Listeners are how anything gets done in Swing. Clicking on stuff causes Events. Events are sort of like little messages that get sent around inside your program. If you want, you can watch all these messages and try to filter out the ones you want. That would be a colossal waste of time, on top of being really, really inefficient. There are better ways to do things. Namely, Event Listeners.

Event Listeners are functions you define that will be called when Events happen. The JFC/Swing core tells each Component - like JButtons and JMenus - when an Event they would be interested in occurs. This is how JButtons know to make themselves look "clicked". You can also ask a JButton to tell you when it gets clicked by registering an Event Listener with it. If you were to write Java code with Emacs, there would be 3 steps involved in registering an Event Listener with a JButton:

1 - Define the listener:

There are different kinds of Events, so there are different kinds of Listeners. JButton generates an ActionEvent when it is clicked, so we create a class that implements the ActionListener interface...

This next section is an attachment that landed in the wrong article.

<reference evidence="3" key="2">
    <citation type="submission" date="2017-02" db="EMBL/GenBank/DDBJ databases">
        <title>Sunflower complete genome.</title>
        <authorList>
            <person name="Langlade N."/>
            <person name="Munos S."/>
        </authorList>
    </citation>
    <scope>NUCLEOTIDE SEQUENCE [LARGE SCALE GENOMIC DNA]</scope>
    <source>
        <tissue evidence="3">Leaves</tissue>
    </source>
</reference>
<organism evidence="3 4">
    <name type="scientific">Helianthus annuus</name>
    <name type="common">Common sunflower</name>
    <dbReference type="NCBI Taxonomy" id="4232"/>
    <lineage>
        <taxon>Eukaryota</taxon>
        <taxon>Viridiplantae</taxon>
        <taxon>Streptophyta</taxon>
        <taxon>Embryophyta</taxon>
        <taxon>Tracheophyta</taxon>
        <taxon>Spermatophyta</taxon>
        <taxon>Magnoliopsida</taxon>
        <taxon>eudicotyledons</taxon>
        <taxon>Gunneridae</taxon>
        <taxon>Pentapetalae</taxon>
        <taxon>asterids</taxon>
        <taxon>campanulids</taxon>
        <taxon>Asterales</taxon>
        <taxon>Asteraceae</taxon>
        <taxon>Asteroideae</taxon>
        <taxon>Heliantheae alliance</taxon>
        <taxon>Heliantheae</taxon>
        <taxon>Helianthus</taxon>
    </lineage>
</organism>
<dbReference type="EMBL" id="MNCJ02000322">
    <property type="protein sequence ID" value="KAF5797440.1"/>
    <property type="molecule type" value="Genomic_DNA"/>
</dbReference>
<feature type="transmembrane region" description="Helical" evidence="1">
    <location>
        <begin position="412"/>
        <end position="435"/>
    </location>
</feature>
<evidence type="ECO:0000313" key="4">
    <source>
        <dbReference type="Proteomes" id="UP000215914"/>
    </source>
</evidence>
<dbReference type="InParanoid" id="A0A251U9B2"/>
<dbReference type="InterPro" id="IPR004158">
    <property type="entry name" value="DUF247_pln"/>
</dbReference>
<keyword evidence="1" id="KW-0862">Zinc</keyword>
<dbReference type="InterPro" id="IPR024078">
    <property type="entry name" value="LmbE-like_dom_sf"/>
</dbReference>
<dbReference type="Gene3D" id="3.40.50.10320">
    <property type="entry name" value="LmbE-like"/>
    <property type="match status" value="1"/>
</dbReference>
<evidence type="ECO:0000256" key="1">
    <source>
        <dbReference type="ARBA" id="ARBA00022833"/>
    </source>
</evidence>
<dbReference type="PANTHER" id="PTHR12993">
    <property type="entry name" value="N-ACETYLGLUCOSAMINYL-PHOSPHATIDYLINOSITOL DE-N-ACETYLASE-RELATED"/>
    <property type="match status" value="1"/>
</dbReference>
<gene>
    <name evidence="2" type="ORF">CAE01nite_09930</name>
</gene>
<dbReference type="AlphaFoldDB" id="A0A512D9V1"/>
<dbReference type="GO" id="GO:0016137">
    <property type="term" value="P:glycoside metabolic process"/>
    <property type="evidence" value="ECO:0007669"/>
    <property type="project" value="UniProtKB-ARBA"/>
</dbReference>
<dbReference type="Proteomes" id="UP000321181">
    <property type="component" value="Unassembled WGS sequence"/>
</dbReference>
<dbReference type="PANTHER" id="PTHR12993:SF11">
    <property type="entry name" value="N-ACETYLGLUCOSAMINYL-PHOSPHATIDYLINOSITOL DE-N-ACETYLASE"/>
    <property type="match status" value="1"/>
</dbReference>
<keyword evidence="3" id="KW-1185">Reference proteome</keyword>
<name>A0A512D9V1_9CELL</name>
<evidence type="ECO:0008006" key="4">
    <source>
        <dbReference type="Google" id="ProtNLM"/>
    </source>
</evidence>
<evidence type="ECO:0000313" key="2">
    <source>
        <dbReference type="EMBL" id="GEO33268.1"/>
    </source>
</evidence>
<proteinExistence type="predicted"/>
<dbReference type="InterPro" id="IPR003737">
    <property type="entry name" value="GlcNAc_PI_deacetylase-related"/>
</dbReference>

class AnActionListener implements ActionListener{
    public void actionPerformed(ActionEvent actionEvent){
          System.out.println("I was selected.");

2 - Create an instance of the listener

Ok, this is pretty simple...

ActionListener actionListener = new AnActionListener();

3 - Register the listener with a component

Start out by pretending you already have a JButton and you want that listener function we wrote in step 1 to get called when J. Random User clicks on it. You do this by registering it with the JButton. Essentially you ask the JButton to add it to the list of functions it calls when it decides to generates an ActionEvent, like so...

JButton button = new JButton();
... // other code

Visual Age to the Rescue!

Most programs have lots of buttons. And Menus. And List boxes. And Other Stuff (tm). Writing Event Listeners for all of these would be tedious and error-prone. Debugging Event Listeners isn't much fun either. That's why we have Visual IDE's (Integrated Development Environments). In VAJ, you can draw some buttons and other components, then do some pointy-clicky stuff and VAJ will create and manage all those Event Listeners for you. Most of the time you don't even have to write any code! Ok, I'm getting a little too excited, that's it for Listeners.

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